Testifying last year before Congress, Attorney General Eric Holder not only defended a New York trial for lead Sept. 11 plotter Khalid Sheik Mohammed, he lectured, he taunted, he preened. Unlike others, he was not “scared” of what Mohammed would say at trial. Failure was “not an option.” This case, he told a reporter, would be “the defining event of my time as attorney general.”

Which it certainly has been. Under Holder’s influence, American detainee policy is a botched, hypocritical, politicized mess.

To read more click here.

D.C. Fed Judge Says Gitmo Inmates No More Dangerous Than Some Violent Street Gangs

Judge Lamberth/court photo By Allan Lengel
ticklethewire.com

WASHINGTON — U.S. District Judge Joyce Lamberth in Washington, not exactly a shy person, isn’t buying into the critics’ claims that the Guantanamo inmates are any more dangerous than some street gangs that have gone on trial in civilian courts.

“The gangs are more murderous, I think, than some of these people at Guantanamo,’’ Lamberth, the chief judge (in photo), told lawyers at an American Bar Association breakfast, according to the Associated Press. “They’ve certainly killed their share of witnesses here.’’

Lamberth has some experience dealing with gangs. In 2004, he presided over a trial  involving  “Murder Inc.” gang members who were accused of killing 31 people, including witnesses to crimes.

So far, five Gitmo inmates are slated for trial in New York. More are expected to eventually go on trial in federal courts in New York and elsewhere.

Justice Dept. Considering Putting Guantanamo Inmates on Trial in Brooklyn and Other Places

brooklyn bridgeBy Allan Lengel
ticklethewire.com

WASHINGTON — The Justice Department may end up not only holding trials for Guantanamo prisoners in a Manhattan court, but also in Brooklyn and eventually D.C. and Alexandria, according to a report in the New York Times.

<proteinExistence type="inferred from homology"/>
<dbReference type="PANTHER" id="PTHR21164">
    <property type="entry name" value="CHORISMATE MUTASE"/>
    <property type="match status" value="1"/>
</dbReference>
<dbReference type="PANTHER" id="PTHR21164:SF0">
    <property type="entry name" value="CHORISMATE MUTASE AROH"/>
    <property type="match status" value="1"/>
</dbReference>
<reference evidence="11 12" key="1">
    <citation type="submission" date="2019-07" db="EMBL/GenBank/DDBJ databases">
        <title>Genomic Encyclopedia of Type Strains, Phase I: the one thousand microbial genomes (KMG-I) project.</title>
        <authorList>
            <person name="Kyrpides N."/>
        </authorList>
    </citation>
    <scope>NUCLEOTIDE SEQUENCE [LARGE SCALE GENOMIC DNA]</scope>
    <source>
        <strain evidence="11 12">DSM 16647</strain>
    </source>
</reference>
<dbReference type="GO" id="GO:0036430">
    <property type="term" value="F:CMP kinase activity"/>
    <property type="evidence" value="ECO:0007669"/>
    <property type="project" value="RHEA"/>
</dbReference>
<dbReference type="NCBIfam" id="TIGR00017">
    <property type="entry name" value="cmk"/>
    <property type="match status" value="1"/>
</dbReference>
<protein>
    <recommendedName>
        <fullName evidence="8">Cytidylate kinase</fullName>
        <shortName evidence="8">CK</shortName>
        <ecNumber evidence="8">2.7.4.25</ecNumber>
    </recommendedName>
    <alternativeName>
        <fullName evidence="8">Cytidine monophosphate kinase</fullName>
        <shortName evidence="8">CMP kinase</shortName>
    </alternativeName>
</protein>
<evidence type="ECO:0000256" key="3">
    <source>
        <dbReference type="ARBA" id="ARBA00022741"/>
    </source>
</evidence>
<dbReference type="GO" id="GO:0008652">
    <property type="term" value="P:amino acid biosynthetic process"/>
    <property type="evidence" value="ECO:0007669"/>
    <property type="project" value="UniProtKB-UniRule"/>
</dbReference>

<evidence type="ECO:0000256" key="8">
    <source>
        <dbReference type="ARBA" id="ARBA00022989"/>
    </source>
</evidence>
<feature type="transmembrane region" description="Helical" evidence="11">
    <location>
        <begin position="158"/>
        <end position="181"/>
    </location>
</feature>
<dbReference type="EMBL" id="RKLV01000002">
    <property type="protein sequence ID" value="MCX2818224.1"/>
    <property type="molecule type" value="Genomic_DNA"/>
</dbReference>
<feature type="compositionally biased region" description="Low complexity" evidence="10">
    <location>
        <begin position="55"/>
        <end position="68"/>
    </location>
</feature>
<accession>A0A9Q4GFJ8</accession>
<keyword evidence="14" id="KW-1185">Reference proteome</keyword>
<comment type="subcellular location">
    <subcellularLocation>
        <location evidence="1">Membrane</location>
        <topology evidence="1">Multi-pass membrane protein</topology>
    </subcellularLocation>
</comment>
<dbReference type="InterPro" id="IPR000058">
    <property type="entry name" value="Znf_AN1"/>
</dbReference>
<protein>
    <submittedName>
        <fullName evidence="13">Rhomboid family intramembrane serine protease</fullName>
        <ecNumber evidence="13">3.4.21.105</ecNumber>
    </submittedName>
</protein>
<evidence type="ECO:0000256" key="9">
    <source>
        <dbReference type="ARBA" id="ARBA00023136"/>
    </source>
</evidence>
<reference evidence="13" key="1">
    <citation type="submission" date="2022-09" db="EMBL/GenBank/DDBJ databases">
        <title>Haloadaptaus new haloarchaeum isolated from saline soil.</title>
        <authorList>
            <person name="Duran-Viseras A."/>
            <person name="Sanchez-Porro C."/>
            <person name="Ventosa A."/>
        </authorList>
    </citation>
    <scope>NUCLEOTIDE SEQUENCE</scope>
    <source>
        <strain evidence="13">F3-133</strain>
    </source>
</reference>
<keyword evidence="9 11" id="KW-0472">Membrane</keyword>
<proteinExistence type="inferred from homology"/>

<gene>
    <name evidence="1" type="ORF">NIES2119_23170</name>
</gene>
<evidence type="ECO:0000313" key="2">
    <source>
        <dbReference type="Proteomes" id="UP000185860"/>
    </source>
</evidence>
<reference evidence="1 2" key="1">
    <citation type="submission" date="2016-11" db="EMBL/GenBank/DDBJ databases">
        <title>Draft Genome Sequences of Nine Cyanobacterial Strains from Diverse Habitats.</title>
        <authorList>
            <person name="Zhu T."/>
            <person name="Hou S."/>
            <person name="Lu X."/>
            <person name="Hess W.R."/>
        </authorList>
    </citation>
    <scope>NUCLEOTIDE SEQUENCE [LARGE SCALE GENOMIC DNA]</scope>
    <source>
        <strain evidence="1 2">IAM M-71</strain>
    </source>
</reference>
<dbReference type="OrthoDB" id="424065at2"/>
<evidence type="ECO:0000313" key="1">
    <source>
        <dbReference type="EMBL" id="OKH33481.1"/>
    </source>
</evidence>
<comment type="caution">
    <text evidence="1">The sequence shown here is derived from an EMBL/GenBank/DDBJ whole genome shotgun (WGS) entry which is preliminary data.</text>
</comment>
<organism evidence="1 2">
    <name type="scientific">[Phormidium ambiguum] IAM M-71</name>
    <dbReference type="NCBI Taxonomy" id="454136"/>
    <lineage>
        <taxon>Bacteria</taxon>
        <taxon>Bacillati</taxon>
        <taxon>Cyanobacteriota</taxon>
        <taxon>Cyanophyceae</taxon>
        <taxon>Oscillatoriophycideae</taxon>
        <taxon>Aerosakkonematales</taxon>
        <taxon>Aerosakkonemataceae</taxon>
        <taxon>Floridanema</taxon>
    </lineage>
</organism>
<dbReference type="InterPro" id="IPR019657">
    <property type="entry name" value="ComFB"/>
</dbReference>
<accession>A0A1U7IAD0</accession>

The Times reported that authorities were close to deciding whether to hold trial for some Guantanamo Bay inmates in the Brooklyn federal courthouse. Justice officials have not publicly disclosed who would go on trial there.

Right now the Justice Department has plans to hold trial in lower Manhattan for Khalid Sheikh Mohammed, the alleged mastermind of the 9/11 attacks, and four of his cronies.

That decision drew criticism from some people who felt it endangered the folks of New York City. They also said defendants should go before a military tribunal, not a civilian court.

A decision to hold trial in other civilian courts is likely to draw more criticism. Stay tuned.

FBI Dir. Robert Mueller Tells Congress Gitmo Detainees in U.S. Pose Risks

Robert Mueller III/file photo

Robert Mueller III/file photo

The testimony only helps create more questions than answers to this controversial topic.

By DEVLIN BARRETT
Associated Press Writer
WASHINGTON – FBI Director Robert Mueller told Congress on Wednesday that bringing Guantanamo Bay detainees to the United States could pose a number of risks, even if they were kept in maximum-security prisons. Responding to FBI concerns, Attorney General Eric Holder said the Obama administration would not put Americans at risk.

Testifying before the House Judiciary Committee, Mueller faced repeated questions about the prospect of transferring to the United States some of the 240 inmates currently held at the naval base in Cuba.

President Barack Obama has ordered the Guantanamo Bay detention center closed by January 2010, but that timetable may be in jeopardy. As Mueller testified, the Senate voted overwhelmingly to block funding for bringing detainees to the U.S., whether freed or imprisoned.

For Full Story

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EX-Assistant U.S. Attorney Charged in N.J. With Murdering